At 34 years old, Paul Henri Thillardon is one of the youngest winegrowers in Beaujolais. Together with his sister Aude (office) and brothers Jean Babtist (vineyard) and Charles (co-partner), he manages a 12 hectare wine estate in the wine village of Chénas. The trio rented their first vineyard, which they grew organically. When they were able to buy the plot in 2008, they were immediately certified organic. In 2012 they bought the 'climat' (vineyard) Chassignol, right behind the house in the steep hills and they have now had the biodynamic certificate for more than six years. The terrace of the Thillardon domain offers a wide view of the vineyards of St. Amour and Juliénas. In the distance you can even see the vineyards of Bugey, the Jura and the majestic Alps. The soil in which Paul Henri's gamay vines stand is between 250 and 350 million years old. It consists mainly of pink granite and quartz. Some plots consist of a deep brown clay-like subsoil, called 'manganaise'.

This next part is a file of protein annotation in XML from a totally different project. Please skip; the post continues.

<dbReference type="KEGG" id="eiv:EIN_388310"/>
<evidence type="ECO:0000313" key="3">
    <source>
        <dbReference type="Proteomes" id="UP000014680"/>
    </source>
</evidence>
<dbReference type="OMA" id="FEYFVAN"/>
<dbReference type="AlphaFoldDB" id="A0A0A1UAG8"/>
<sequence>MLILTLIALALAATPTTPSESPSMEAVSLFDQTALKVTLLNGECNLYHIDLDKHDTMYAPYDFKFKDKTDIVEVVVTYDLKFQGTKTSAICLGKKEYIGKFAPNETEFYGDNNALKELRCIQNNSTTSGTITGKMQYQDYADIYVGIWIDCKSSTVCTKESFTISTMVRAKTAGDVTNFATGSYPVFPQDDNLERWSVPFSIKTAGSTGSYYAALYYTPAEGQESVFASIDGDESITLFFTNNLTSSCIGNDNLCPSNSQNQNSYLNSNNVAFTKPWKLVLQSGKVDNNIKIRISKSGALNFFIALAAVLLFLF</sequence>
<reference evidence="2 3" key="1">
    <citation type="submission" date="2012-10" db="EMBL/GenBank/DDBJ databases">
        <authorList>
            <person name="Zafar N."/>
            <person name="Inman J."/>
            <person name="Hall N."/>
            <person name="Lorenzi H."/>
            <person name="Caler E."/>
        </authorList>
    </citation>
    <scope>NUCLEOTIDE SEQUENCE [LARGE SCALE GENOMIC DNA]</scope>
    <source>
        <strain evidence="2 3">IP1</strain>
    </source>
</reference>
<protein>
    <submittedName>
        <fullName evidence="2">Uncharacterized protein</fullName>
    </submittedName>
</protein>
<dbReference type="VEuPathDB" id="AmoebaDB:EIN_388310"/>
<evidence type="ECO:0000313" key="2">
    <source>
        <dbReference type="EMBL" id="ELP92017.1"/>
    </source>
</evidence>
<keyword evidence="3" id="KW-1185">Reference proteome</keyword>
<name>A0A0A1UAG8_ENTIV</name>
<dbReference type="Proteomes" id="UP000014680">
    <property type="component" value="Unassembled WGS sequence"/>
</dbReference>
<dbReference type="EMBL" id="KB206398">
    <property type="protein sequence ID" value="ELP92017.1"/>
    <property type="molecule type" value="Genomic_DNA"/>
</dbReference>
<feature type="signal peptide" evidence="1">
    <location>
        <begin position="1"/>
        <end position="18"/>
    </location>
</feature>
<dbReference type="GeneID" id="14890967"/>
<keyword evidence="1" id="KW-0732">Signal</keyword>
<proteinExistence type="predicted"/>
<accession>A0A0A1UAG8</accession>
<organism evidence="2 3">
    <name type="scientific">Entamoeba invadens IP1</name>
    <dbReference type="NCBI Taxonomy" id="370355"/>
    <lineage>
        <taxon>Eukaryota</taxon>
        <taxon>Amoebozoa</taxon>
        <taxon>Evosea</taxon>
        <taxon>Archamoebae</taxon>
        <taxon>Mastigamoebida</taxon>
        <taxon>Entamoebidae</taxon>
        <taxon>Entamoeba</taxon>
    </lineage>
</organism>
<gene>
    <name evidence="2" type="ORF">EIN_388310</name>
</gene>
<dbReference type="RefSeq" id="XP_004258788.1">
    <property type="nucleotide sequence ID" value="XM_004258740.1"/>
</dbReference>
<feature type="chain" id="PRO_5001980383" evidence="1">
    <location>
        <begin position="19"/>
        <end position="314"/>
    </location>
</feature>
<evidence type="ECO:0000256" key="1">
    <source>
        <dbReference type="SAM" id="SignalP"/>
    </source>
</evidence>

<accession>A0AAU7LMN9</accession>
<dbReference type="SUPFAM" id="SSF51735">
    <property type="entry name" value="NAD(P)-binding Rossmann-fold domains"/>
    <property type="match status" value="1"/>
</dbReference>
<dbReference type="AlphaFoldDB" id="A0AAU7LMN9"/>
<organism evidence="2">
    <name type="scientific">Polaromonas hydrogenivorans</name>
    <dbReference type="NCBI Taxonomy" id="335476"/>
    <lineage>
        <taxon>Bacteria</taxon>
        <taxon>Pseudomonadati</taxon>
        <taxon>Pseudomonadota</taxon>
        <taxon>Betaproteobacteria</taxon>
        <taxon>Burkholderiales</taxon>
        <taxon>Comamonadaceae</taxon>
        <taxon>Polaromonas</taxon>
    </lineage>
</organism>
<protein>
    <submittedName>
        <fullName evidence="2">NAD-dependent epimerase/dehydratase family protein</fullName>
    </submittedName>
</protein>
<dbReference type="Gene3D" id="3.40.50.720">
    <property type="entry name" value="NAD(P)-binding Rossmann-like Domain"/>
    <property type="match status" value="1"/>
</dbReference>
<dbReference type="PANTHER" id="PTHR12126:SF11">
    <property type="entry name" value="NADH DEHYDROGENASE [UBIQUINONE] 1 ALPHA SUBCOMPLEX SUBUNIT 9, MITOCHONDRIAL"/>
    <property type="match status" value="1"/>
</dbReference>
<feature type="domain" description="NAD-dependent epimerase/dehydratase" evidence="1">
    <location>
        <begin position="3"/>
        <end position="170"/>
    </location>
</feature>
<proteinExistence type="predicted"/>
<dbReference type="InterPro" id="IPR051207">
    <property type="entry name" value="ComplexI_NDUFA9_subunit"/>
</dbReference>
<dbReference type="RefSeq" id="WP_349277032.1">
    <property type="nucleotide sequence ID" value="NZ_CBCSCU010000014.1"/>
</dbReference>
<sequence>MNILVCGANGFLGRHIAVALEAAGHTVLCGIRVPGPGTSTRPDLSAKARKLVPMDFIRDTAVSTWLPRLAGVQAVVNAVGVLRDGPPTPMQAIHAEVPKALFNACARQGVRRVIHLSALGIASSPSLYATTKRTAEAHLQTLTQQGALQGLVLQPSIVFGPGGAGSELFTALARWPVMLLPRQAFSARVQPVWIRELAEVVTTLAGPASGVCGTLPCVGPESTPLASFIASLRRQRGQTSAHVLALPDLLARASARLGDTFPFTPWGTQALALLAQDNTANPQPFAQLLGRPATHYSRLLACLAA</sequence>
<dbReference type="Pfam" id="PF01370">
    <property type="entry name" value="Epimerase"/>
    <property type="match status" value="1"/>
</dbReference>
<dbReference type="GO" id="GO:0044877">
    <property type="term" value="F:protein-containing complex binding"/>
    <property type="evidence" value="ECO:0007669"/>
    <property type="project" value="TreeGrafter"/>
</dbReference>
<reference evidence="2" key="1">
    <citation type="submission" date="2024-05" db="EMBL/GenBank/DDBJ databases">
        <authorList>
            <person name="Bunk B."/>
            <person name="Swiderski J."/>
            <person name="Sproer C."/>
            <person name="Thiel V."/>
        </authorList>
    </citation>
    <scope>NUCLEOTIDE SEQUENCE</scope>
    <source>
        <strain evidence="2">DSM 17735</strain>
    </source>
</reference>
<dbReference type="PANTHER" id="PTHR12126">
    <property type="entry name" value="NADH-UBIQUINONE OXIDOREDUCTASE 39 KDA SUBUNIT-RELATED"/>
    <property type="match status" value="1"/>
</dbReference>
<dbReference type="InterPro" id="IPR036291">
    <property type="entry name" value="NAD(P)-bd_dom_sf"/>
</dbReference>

The Beaujolais area has long been dominated by unprecedented production figures. The older generation does not understand how the younger generation has managed to survive with wineries from 5 to 15 hectares in size and yields per hectare of only 35 hectolitres. In 'their' time the scale was much larger and the yields often double.
Stimulated by the success of visionary winegrowers such as Jean-Louis Dutraive from Fleurie and Marcel Lapierre from Morgon, organic working is now spreading rapidly. It is usually the young winegrowers who take the step from conventional to organic.
Paul Henri makes an average of about 40,000 bottles per year. That seems like a lot, but it is a drop in the ocean of the total production in the Beaujolais area of a sloppy 190,000,000 bottles, a lot of zeros! Paul Henri himself says that he works 98% of the time in the vineyard and only 2% in the cellar. In the past, all picked grapes were stripped of their stems and fermentation took place at approximately 20 degrees Celsius. Since 2015, complete bunches have been entered into the fermentation vats and the temperature is kept low; about nine degrees. This makes the fermentation so slow that the fruit is beautifully preserved in the wine. The Chénas from Thillardon is therefore not a large, robust wine, but rather slender, refined and elegant.